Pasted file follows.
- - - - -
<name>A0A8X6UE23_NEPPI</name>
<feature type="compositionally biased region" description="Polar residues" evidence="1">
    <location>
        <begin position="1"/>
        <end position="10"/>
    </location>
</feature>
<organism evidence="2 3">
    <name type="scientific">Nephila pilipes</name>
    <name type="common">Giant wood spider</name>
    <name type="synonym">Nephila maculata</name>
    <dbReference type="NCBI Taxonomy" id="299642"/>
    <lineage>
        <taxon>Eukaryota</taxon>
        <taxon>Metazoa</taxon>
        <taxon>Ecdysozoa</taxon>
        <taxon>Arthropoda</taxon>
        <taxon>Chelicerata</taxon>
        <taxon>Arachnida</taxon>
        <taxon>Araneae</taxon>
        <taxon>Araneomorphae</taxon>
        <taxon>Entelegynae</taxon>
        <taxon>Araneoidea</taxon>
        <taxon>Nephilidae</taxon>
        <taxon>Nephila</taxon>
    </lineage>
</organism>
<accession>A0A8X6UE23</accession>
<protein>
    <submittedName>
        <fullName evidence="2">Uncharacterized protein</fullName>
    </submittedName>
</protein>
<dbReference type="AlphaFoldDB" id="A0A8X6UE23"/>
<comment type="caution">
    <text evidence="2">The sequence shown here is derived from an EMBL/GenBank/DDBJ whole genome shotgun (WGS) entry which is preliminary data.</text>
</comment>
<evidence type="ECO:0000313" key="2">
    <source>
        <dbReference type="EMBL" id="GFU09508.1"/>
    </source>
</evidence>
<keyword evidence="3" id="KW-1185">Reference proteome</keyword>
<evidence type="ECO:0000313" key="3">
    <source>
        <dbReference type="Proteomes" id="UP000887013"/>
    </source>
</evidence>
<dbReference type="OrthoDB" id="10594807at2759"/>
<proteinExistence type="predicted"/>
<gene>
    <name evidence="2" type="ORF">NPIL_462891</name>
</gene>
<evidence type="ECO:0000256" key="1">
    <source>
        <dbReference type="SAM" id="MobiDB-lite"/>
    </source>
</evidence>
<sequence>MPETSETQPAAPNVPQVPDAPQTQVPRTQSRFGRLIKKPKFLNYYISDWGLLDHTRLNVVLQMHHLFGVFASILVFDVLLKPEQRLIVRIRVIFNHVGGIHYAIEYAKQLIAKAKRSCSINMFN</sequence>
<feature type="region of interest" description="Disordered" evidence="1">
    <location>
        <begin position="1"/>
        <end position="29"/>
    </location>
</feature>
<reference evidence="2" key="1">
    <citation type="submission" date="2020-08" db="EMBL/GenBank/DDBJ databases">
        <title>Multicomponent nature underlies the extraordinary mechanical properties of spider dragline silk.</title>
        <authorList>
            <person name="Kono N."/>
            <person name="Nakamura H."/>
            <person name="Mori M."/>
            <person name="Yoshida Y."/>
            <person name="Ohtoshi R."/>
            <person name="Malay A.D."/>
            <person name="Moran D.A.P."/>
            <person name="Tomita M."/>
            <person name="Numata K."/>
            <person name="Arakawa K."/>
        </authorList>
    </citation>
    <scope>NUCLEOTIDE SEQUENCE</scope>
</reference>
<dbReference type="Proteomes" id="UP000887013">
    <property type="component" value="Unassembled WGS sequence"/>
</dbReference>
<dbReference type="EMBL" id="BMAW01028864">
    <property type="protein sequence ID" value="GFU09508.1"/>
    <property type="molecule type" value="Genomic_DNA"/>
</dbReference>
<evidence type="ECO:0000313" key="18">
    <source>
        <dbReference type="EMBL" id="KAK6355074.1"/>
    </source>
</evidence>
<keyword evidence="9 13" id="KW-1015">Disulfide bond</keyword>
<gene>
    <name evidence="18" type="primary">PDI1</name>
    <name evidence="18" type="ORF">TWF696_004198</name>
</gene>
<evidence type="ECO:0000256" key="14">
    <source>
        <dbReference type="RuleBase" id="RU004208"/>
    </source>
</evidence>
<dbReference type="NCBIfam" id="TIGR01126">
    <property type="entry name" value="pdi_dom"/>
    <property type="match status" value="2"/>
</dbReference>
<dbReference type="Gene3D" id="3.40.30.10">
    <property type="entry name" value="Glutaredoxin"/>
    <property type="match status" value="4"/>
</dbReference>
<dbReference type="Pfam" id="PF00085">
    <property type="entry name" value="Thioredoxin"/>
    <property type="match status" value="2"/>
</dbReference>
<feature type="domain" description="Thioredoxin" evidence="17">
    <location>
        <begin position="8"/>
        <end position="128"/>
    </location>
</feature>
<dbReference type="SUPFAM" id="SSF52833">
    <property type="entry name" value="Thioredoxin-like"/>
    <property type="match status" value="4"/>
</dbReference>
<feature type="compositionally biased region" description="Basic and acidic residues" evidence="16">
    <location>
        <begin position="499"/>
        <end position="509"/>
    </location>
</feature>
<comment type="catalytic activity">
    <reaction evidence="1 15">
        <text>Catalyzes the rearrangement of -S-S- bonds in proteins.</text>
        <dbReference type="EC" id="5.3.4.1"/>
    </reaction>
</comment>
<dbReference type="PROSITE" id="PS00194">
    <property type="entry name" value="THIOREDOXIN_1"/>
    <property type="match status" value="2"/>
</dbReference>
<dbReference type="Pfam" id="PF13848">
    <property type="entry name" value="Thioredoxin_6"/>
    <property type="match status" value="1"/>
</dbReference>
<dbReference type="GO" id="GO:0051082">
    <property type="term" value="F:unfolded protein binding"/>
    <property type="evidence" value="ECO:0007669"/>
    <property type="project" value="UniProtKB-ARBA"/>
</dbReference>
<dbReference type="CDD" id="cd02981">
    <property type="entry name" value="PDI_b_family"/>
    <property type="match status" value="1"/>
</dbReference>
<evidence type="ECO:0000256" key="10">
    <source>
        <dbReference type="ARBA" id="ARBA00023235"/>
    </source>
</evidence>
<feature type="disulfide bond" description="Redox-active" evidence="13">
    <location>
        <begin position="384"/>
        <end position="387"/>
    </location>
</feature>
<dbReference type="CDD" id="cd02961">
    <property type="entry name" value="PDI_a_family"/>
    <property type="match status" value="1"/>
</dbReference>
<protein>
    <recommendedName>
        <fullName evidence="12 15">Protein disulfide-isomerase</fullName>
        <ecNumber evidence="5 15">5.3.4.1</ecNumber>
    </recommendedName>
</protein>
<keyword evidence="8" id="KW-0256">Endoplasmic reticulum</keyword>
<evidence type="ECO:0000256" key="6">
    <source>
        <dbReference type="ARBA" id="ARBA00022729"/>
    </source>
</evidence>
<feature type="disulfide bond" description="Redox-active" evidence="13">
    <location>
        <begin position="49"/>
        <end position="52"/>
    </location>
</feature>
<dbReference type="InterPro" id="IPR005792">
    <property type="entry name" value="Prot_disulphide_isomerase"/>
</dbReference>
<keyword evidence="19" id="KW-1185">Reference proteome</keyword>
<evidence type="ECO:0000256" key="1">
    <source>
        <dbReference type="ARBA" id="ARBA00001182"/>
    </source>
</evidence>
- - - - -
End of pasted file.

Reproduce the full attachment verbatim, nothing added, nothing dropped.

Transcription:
<name>A0A8X6UE23_NEPPI</name>
<feature type="compositionally biased region" description="Polar residues" evidence="1">
    <location>
        <begin position="1"/>
        <end position="10"/>
    </location>
</feature>
<organism evidence="2 3">
    <name type="scientific">Nephila pilipes</name>
    <name type="common">Giant wood spider</name>
    <name type="synonym">Nephila maculata</name>
    <dbReference type="NCBI Taxonomy" id="299642"/>
    <lineage>
        <taxon>Eukaryota</taxon>
        <taxon>Metazoa</taxon>
        <taxon>Ecdysozoa</taxon>
        <taxon>Arthropoda</taxon>
        <taxon>Chelicerata</taxon>
        <taxon>Arachnida</taxon>
        <taxon>Araneae</taxon>
        <taxon>Araneomorphae</taxon>
        <taxon>Entelegynae</taxon>
        <taxon>Araneoidea</taxon>
        <taxon>Nephilidae</taxon>
        <taxon>Nephila</taxon>
    </lineage>
</organism>
<accession>A0A8X6UE23</accession>
<protein>
    <submittedName>
        <fullName evidence="2">Uncharacterized protein</fullName>
    </submittedName>
</protein>
<dbReference type="AlphaFoldDB" id="A0A8X6UE23"/>
<comment type="caution">
    <text evidence="2">The sequence shown here is derived from an EMBL/GenBank/DDBJ whole genome shotgun (WGS) entry which is preliminary data.</text>
</comment>
<evidence type="ECO:0000313" key="2">
    <source>
        <dbReference type="EMBL" id="GFU09508.1"/>
    </source>
</evidence>
<keyword evidence="3" id="KW-1185">Reference proteome</keyword>
<evidence type="ECO:0000313" key="3">
    <source>
        <dbReference type="Proteomes" id="UP000887013"/>
    </source>
</evidence>
<dbReference type="OrthoDB" id="10594807at2759"/>
<proteinExistence type="predicted"/>
<gene>
    <name evidence="2" type="ORF">NPIL_462891</name>
</gene>
<evidence type="ECO:0000256" key="1">
    <source>
        <dbReference type="SAM" id="MobiDB-lite"/>
    </source>
</evidence>
<sequence>MPETSETQPAAPNVPQVPDAPQTQVPRTQSRFGRLIKKPKFLNYYISDWGLLDHTRLNVVLQMHHLFGVFASILVFDVLLKPEQRLIVRIRVIFNHVGGIHYAIEYAKQLIAKAKRSCSINMFN</sequence>
<feature type="region of interest" description="Disordered" evidence="1">
    <location>
        <begin position="1"/>
        <end position="29"/>
    </location>
</feature>
<reference evidence="2" key="1">
    <citation type="submission" date="2020-08" db="EMBL/GenBank/DDBJ databases">
        <title>Multicomponent nature underlies the extraordinary mechanical properties of spider dragline silk.</title>
        <authorList>
            <person name="Kono N."/>
            <person name="Nakamura H."/>
            <person name="Mori M."/>
            <person name="Yoshida Y."/>
            <person name="Ohtoshi R."/>
            <person name="Malay A.D."/>
            <person name="Moran D.A.P."/>
            <person name="Tomita M."/>
            <person name="Numata K."/>
            <person name="Arakawa K."/>
        </authorList>
    </citation>
    <scope>NUCLEOTIDE SEQUENCE</scope>
</reference>
<dbReference type="Proteomes" id="UP000887013">
    <property type="component" value="Unassembled WGS sequence"/>
</dbReference>
<dbReference type="EMBL" id="BMAW01028864">
    <property type="protein sequence ID" value="GFU09508.1"/>
    <property type="molecule type" value="Genomic_DNA"/>
</dbReference>
<evidence type="ECO:0000313" key="18">
    <source>
        <dbReference type="EMBL" id="KAK6355074.1"/>
    </source>
</evidence>
<keyword evidence="9 13" id="KW-1015">Disulfide bond</keyword>
<gene>
    <name evidence="18" type="primary">PDI1</name>
    <name evidence="18" type="ORF">TWF696_004198</name>
</gene>
<evidence type="ECO:0000256" key="14">
    <source>
        <dbReference type="RuleBase" id="RU004208"/>
    </source>
</evidence>
<dbReference type="NCBIfam" id="TIGR01126">
    <property type="entry name" value="pdi_dom"/>
    <property type="match status" value="2"/>
</dbReference>
<dbReference type="Gene3D" id="3.40.30.10">
    <property type="entry name" value="Glutaredoxin"/>
    <property type="match status" value="4"/>
</dbReference>
<dbReference type="Pfam" id="PF00085">
    <property type="entry name" value="Thioredoxin"/>
    <property type="match status" value="2"/>
</dbReference>
<feature type="domain" description="Thioredoxin" evidence="17">
    <location>
        <begin position="8"/>
        <end position="128"/>
    </location>
</feature>
<dbReference type="SUPFAM" id="SSF52833">
    <property type="entry name" value="Thioredoxin-like"/>
    <property type="match status" value="4"/>
</dbReference>
<feature type="compositionally biased region" description="Basic and acidic residues" evidence="16">
    <location>
        <begin position="499"/>
        <end position="509"/>
    </location>
</feature>
<comment type="catalytic activity">
    <reaction evidence="1 15">
        <text>Catalyzes the rearrangement of -S-S- bonds in proteins.</text>
        <dbReference type="EC" id="5.3.4.1"/>
    </reaction>
</comment>
<dbReference type="PROSITE" id="PS00194">
    <property type="entry name" value="THIOREDOXIN_1"/>
    <property type="match status" value="2"/>
</dbReference>
<dbReference type="Pfam" id="PF13848">
    <property type="entry name" value="Thioredoxin_6"/>
    <property type="match status" value="1"/>
</dbReference>
<dbReference type="GO" id="GO:0051082">
    <property type="term" value="F:unfolded protein binding"/>
    <property type="evidence" value="ECO:0007669"/>
    <property type="project" value="UniProtKB-ARBA"/>
</dbReference>
<dbReference type="CDD" id="cd02981">
    <property type="entry name" value="PDI_b_family"/>
    <property type="match status" value="1"/>
</dbReference>
<evidence type="ECO:0000256" key="10">
    <source>
        <dbReference type="ARBA" id="ARBA00023235"/>
    </source>
</evidence>
<feature type="disulfide bond" description="Redox-active" evidence="13">
    <location>
        <begin position="384"/>
        <end position="387"/>
    </location>
</feature>
<dbReference type="CDD" id="cd02961">
    <property type="entry name" value="PDI_a_family"/>
    <property type="match status" value="1"/>
</dbReference>
<protein>
    <recommendedName>
        <fullName evidence="12 15">Protein disulfide-isomerase</fullName>
        <ecNumber evidence="5 15">5.3.4.1</ecNumber>
    </recommendedName>
</protein>
<keyword evidence="8" id="KW-0256">Endoplasmic reticulum</keyword>
<evidence type="ECO:0000256" key="6">
    <source>
        <dbReference type="ARBA" id="ARBA00022729"/>
    </source>
</evidence>
<feature type="disulfide bond" description="Redox-active" evidence="13">
    <location>
        <begin position="49"/>
        <end position="52"/>
    </location>
</feature>
<dbReference type="InterPro" id="IPR005792">
    <property type="entry name" value="Prot_disulphide_isomerase"/>
</dbReference>
<keyword evidence="19" id="KW-1185">Reference proteome</keyword>
<evidence type="ECO:0000256" key="1">
    <source>
        <dbReference type="ARBA" id="ARBA00001182"/>
    </source>
</evidence>